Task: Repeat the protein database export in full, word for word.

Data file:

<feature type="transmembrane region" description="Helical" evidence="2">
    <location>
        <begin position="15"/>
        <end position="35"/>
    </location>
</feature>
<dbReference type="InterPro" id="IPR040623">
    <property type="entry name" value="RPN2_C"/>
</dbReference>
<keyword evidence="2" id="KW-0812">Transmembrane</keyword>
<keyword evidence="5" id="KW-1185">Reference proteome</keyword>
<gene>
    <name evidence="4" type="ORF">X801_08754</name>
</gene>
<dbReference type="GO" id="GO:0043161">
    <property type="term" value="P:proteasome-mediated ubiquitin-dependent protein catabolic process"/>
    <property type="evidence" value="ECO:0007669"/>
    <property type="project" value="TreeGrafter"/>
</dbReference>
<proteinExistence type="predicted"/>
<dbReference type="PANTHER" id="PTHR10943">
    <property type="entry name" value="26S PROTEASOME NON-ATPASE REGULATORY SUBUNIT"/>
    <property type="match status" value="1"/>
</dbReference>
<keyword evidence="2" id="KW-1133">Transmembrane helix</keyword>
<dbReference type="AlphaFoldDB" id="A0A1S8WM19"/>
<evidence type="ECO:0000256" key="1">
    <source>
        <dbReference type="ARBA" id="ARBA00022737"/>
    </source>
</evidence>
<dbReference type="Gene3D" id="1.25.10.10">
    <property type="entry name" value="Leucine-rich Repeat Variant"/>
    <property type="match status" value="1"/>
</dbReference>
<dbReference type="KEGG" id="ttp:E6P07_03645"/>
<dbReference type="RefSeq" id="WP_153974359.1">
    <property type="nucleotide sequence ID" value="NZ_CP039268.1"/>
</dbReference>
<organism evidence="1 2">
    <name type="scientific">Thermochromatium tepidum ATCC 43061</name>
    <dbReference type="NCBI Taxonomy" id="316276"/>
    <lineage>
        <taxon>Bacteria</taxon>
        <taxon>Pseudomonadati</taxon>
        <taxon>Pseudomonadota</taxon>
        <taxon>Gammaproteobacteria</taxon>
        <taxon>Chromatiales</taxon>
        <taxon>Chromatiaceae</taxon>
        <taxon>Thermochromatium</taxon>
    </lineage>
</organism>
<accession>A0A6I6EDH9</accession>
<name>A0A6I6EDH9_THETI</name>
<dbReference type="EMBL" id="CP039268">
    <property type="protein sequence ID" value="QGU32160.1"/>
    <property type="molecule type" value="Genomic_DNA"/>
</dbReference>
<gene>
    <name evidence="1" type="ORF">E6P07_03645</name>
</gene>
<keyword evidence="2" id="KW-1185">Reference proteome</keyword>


<feature type="transmembrane region" description="Helical" evidence="2">
    <location>
        <begin position="15"/>
        <end position="35"/>
    </location>
</feature>
<dbReference type="InterPro" id="IPR040623">
    <property type="entry name" value="RPN2_C"/>
</dbReference>
<keyword evidence="2" id="KW-0812">Transmembrane</keyword>
<keyword evidence="5" id="KW-1185">Reference proteome</keyword>
<gene>
    <name evidence="4" type="ORF">X801_08754</name>
</gene>
<dbReference type="GO" id="GO:0043161">
    <property type="term" value="P:proteasome-mediated ubiquitin-dependent protein catabolic process"/>
    <property type="evidence" value="ECO:0007669"/>
    <property type="project" value="TreeGrafter"/>
</dbReference>
<proteinExistence type="predicted"/>
<dbReference type="PANTHER" id="PTHR10943">
    <property type="entry name" value="26S PROTEASOME NON-ATPASE REGULATORY SUBUNIT"/>
    <property type="match status" value="1"/>
</dbReference>
<keyword evidence="2" id="KW-1133">Transmembrane helix</keyword>
<dbReference type="AlphaFoldDB" id="A0A1S8WM19"/>
<evidence type="ECO:0000256" key="1">
    <source>
        <dbReference type="ARBA" id="ARBA00022737"/>
    </source>
</evidence>
<dbReference type="Gene3D" id="1.25.10.10">
    <property type="entry name" value="Leucine-rich Repeat Variant"/>
    <property type="match status" value="1"/>
</dbReference>
<dbReference type="KEGG" id="ttp:E6P07_03645"/>
<dbReference type="RefSeq" id="WP_153974359.1">
    <property type="nucleotide sequence ID" value="NZ_CP039268.1"/>
</dbReference>
<organism evidence="1 2">
    <name type="scientific">Thermochromatium tepidum ATCC 43061</name>
    <dbReference type="NCBI Taxonomy" id="316276"/>
    <lineage>
        <taxon>Bacteria</taxon>
        <taxon>Pseudomonadati</taxon>
        <taxon>Pseudomonadota</taxon>
        <taxon>Gammaproteobacteria</taxon>
        <taxon>Chromatiales</taxon>
        <taxon>Chromatiaceae</taxon>
        <taxon>Thermochromatium</taxon>
    </lineage>
</organism>
<accession>A0A6I6EDH9</accession>
<name>A0A6I6EDH9_THETI</name>
<dbReference type="EMBL" id="CP039268">
    <property type="protein sequence ID" value="QGU32160.1"/>
    <property type="molecule type" value="Genomic_DNA"/>
</dbReference>
<gene>
    <name evidence="1" type="ORF">E6P07_03645</name>
</gene>
<keyword evidence="2" id="KW-1185">Reference proteome</keyword>